I look at him and think that my unorthodox method of schooling my children can’t produce — academically — any worse outcomes than public school. At the very least, my younger sons won’t have the belief that they’re stupid in this area or that.

But, what I see as critical is the input I have due to the crazy amounts of time that I get to spend with my children! We are riding in the van with nothing else to do when we see the homeless man or woman standing on the corner panhandling. I don’t have to interrupt class to talk about various topics that would never fit nicely and neatly into a curriculum.

And, because of this one-on-one interaction, the conversations I’ve had with my kids are…well, they’re breathtaking. And astonishing. And humbling. And embarrassing! I learned to keep a very closely-held poker face when my oldest asked questions pertaining to biology and human sexuality! Wow! But, I know beyond a shadow of a doubt that he got all of his information (primary information — I’m not naïve) from me.

Funny story: My oldest was once spending the night with a buddy. He was well into puberty. Something came up relating to sexuality in a movie, and his friend asked him a question about the topic. My son’s response?

“Dude…you need to talk to your mom!!”

No, my children may not have learned their times tables or even ABCs from me. They won’t learn advanced math sitting at my feet, or perfect cursive…or cursive at all. But, they will learn what’s right and what’s wrong. They will learn, from a very fallible mother, who God is and the role He plays in our lives. They will know that stealing isn’t limited to walking into a store and walking out without paying. They will learn mercy and compassion. Those are my lessons to teach. Pray God I take it seriously and never miss a chance to teach!

And, with God’s help, they will internalize those lessons and make them their own.

Photo Journals

I’m always looking for ways to help our children learn, explore, and enjoy their homeschool journey. We do some online education, some in books, and some in other activities. One such non-traditional approach is through journals: written, artistic, and photos.

child photographerThe journals emerged in a rather incidental way; I didn’t really plan them. And, computers have helped us add to the depth over the years. I love to write, so encouraging our children to write was natural. The drawings and other artistic modes just evolved through our children’s individual talents, and I have some very special memories from each. But the photography is one that has been cultivated with each of our children, and I enjoy scanning through them, remembering each experience.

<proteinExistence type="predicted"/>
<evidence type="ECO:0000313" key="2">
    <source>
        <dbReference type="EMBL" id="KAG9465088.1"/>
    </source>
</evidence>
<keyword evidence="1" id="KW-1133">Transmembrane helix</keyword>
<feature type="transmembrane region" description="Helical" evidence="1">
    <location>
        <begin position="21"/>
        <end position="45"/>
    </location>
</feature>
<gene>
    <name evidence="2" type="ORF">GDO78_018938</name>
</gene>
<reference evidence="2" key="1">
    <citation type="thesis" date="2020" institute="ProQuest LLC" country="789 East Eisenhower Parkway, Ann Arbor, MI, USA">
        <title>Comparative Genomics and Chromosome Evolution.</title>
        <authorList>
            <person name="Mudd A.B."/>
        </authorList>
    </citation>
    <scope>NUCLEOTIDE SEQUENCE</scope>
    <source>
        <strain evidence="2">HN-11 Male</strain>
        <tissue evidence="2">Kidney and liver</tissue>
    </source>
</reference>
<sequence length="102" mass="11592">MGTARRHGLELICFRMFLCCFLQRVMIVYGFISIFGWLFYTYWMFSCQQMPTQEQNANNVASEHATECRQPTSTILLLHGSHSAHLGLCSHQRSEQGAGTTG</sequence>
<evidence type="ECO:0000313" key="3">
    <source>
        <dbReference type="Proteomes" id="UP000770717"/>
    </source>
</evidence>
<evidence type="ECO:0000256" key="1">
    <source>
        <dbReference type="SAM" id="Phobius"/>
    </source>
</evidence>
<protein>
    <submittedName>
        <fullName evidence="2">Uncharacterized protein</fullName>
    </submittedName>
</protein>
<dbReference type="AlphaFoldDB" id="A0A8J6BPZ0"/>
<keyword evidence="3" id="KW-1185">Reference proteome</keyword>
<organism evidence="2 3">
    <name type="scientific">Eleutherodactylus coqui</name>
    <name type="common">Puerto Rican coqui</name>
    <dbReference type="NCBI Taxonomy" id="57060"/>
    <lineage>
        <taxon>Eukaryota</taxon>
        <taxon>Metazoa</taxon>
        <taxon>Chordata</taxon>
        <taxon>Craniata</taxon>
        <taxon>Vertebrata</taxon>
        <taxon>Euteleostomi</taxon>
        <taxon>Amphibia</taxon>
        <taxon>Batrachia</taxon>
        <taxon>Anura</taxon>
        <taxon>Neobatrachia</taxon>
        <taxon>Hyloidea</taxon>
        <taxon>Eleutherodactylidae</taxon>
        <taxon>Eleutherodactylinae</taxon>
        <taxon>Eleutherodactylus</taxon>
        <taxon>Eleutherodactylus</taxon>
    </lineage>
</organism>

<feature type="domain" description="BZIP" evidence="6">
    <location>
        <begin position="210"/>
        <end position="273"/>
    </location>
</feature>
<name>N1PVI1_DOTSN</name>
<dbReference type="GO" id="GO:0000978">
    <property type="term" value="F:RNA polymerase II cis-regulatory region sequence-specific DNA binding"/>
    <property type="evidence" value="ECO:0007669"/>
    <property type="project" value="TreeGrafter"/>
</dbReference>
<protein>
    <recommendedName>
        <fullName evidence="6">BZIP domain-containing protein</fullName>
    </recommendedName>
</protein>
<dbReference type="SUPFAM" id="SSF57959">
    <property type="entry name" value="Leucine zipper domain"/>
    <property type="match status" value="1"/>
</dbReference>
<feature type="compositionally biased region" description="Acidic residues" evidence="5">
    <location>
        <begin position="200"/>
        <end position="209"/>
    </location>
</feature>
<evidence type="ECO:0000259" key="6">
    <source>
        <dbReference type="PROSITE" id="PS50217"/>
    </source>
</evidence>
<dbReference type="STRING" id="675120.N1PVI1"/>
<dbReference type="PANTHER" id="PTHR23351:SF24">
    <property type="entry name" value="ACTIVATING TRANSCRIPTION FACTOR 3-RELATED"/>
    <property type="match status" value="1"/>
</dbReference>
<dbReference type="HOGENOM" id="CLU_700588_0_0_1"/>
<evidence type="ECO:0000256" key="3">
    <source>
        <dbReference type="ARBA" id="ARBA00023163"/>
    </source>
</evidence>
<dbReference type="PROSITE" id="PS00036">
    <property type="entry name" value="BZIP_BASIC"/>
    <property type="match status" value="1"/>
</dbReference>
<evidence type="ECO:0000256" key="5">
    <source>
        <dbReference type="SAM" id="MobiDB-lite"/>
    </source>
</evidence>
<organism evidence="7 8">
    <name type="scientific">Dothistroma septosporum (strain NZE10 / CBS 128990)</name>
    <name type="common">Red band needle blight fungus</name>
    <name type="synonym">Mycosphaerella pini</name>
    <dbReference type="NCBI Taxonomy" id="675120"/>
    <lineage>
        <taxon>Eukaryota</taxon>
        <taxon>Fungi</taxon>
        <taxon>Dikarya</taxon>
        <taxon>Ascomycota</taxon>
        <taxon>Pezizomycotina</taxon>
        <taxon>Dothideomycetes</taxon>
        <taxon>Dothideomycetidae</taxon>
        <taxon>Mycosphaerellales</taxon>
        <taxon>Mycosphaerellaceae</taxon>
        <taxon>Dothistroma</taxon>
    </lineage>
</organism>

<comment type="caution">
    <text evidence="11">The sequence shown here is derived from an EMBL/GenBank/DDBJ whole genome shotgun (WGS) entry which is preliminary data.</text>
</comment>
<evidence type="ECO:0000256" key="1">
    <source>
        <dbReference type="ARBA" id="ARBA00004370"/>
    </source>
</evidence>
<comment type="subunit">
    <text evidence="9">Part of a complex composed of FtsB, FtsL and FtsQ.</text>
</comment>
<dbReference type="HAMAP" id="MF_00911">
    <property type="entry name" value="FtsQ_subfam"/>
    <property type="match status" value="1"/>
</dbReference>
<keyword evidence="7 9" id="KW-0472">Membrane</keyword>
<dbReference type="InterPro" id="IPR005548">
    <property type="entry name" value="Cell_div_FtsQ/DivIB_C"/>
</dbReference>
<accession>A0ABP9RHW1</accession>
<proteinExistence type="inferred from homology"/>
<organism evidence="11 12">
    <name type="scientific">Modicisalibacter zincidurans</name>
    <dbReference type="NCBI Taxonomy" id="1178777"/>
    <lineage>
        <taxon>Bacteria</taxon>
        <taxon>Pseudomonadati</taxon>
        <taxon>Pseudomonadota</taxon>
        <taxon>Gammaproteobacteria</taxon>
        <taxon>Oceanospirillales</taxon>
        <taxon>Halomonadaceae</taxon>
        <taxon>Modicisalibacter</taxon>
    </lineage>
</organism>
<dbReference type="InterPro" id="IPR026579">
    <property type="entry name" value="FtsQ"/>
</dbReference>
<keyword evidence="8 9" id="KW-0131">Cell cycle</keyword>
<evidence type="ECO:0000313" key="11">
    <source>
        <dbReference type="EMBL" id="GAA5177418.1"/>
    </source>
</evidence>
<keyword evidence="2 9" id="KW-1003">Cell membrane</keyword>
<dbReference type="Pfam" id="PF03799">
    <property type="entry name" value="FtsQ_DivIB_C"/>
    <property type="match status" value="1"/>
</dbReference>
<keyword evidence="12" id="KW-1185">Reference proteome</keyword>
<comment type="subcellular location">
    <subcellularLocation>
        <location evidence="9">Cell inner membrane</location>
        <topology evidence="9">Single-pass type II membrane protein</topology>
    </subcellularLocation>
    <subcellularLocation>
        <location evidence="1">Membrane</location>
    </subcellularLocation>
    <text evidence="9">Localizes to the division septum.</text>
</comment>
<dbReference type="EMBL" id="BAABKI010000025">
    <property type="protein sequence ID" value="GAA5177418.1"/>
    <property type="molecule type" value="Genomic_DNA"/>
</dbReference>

Digital photography has given us a much greater ability to capture special moments, keep photo documents, and create photo journals of our lives. I’ve encouraged this creative approach in many ways, including giving each child a camera of his or her own and ensuring they knew the basics of photography.

Of course, most photos are not professional appearing; backgrounds vary, lighting may be a bit off, and subjects are not always centered. But each one represents a life experience, something learned, a journey taken, times with friends or family.

While most families have some photos from memorable events, I have discovered that many homeschoolers, including ourselves, keep more frequent photos of our daily lives. We not only have Christmas and vacation photos, we also have photos of our kids playing at the park, showing rabbits at the county fair, and riding bikes with friends.

Our photo journals go beyond that, however. Many of our photos are taken by our children and include their siblings, their pets, and photos of the many places they’ve seen.

red cup towerWhen we view the photos of past times together, they will point to a picture and tell its story. While that is normal for most people, the photos might not be. The slightly offset photo of the science experiment on the dining room table brings about discussions and laughter of the problems encountered. The tower of red plastic cups that they painstakingly built, only to crash it to the ground, reminds us of all the fun with inexpensive, everyday items.

I love the photos that we’ve taken of the children involved in learning and play. But just as much, I love the photos that they took. Photos of their pets, photos of friends, photos of a favorite place or an intriguing sunset, all of these are cherished memories. The photography might not be slick and professional, but the sentiment shines through. In each, there is a remembrance that often elicits discussion along with the memories.

We’ve also enjoyed watching the children learn new skills with their photography. They have learned to take better photos by studying the lighting, placement, and other concepts. Not only do they learn to take better photos, but in doing so, they are researching and learning on their own.

One skill that each has had interest in is that of photo editing. Cropping, resizing, and adjusting brightness are helpful, but they often go beyond that and will create creative photos as gifts, such as the one year that they learned to place themselves on a planet by a little Photoshop ingenuity.

Photography, in addition to journals and artwork, can add a dimension to learning that books and other media cannot by themselves. It’s an integral part of our homeschool lifestyle!